— Associated Press writer Beatrice Dupuy in New York contributed this report.

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Alberta did not lift COVID-19 restrictions because of ‘freedom fighter’

CLAIM: The Canadian province of Alberta lifted all COVID-19 restrictions after health officials couldn’t provide evidence in court that the virus exists.

THE FACTS: Alberta relaxed its COVID-19 restrictions because the province hit predetermined vaccination goals, not because of a court case. Due to a misrepresentation of what happened in a court case involving Patrick King, a Canadian resident, King is being falsely credited on social media with driving the change. Court records show King was fined in December for violating COVID-19 measures, specifically for gathering in a large group while protesting masks and pandemic restrictions. King, who represented himself in court, sought to challenge the validity of Alberta’s public health rules and requested that the province’s chief medical officer of health, Dr. Deena Hinshaw, present papers that discuss the isolation of SARS-CoV-2 “directly from a sample taken from a diseased patient.” In July, the Court of Queen’s Bench of Alberta quashed the subpoena. The court said the health agency “has no material evidence” that pertains to King’s fine. Multiple social media users, including King, misrepresented the language used by the court, falsely suggesting it proved there is no evidence that COVID-19 exists. During an interview with conservative podcaster Stew Peters, King falsely stated: “They knew this whole time that this was never isolated,” later adding that restrictions were made to “bankrupt our country under the guise of a false pandemic.” The AP has previously debunked the false claim that coronavirus has never been isolated. Chinese authorities first isolated the virus on Jan. 7, 2020 and Canadian scientists did so in March of 2020. “The Court decision regarding the subpoena was a preliminary technical matter,” Brett Boyden, a spokesperson for the chief medical officer of health, told the AP in an email. “It was argued that Dr. Hinshaw did not have any material evidence to provide that would be relevant to the matters to be decided at trial. The Court decided to quash the subpoena.” Social media users referred to King as a “freedom fighter” who “forced the government to admit” that COVID-19 doesn’t exist, and falsely claimed that Alberta lifted all restrictions because of King’s case. Alberta recently eased COVID-19 restrictions but the decision had nothing to do with King, according to the health agency. The province entered the final phase of its Open for Summer Plan after at least 70% of residents over the age of 12 received at least one dose of the vaccine. “It is false to claim there is any relationship between the decision on the subpoena and the lifting of public health measures,” Boyden said. He added, “Mr. King was ultimately found guilty of the offence at trial and sentenced to pay a fine.” King did not respond to a request for comment.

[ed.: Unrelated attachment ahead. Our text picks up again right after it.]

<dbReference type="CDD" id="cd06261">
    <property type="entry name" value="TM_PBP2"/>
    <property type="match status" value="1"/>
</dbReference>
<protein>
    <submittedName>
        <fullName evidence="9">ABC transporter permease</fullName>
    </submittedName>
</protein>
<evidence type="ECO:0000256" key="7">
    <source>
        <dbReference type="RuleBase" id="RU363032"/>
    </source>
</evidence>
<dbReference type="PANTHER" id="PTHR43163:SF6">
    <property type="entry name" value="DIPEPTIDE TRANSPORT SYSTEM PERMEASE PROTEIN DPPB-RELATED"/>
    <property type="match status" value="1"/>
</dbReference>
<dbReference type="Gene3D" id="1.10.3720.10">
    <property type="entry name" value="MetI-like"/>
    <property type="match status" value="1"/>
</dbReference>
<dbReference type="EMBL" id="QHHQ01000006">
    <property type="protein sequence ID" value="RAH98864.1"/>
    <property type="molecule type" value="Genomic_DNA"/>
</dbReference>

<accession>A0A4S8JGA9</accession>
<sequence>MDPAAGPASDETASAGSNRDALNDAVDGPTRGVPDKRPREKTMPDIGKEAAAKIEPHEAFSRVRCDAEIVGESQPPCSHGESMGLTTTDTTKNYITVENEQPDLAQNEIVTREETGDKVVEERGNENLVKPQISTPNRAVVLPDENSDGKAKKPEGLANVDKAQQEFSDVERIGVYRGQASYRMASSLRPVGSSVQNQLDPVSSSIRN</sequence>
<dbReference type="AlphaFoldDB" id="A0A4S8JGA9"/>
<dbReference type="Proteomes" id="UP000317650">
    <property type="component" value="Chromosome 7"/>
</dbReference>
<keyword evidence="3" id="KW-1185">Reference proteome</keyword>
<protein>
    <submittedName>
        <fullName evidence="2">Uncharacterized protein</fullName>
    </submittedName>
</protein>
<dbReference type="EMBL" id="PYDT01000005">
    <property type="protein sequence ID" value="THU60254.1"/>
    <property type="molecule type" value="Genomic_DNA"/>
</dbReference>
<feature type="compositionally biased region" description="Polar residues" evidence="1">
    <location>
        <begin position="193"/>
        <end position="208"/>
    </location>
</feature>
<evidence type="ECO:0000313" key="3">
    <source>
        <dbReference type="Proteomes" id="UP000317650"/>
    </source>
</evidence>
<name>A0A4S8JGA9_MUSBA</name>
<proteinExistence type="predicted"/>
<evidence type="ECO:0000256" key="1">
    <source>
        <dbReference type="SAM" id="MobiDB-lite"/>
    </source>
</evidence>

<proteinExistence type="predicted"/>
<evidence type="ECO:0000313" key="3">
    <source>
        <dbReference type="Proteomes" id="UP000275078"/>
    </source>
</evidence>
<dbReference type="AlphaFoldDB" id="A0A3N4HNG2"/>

— Associated Press writer Arijeta Lajka in New York contributed this report.

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Photo shows Sen. Rand Paul getting a hepatitis A booster shot, not a COVID-19 vaccine

CLAIM: A photo shows Sen. Rand Paul of Kentucky receiving the COVID-19 vaccine.

THE FACTS: The photo was taken in February 2015 and shows the Republican senator receiving a hepatitis A booster shot. Paul has not received the COVID-19 vaccine. The falsely identified photo circulated widely on Twitter with a video Paul posted Sunday criticizing enforced vaccines, mask mandates and lockdown measures. “We have either had COVID, had the vaccine or been offered the vaccine,” Paul said in the video. “We will make our own health choices.” The photo of Paul receiving the hepatitis A booster was taken at the Capitol physician’s office. Reporter Jeremy W. Peters captured the photo for The New York Times on Feb. 3, 2015. “Ironic: Today I am getting my booster vaccine. Wonder how the liberal media will misreport this?” Paul tweeted at the time, sharing a photo of him getting the shot. In May, the AP reported that Paul said he didn’t plan on getting the COVID-19 vaccine, claiming he had “natural immunity.” He said he might change his stance depending on whether those who had COVID-19 get reinfected at a greater rate than the vaccinated. Paul tested positive for the virus in March 2020. In an email to the AP, Paul said he based his decision not to get the COVID-19 vaccine now on an Israeli study that showed natural immunity is quite protective against reinfection. “But I keep an open mind and will continue to monitor the reinfection data,” Paul said. Public health officials are urging people to get vaccinated even if they’ve already been infected with the virus. A recent CDC study found people who recovered from COVID-19 and ignored the advice were more than twice as likely to get reinfected compared to survivors who got shots.

— Arijeta Lajka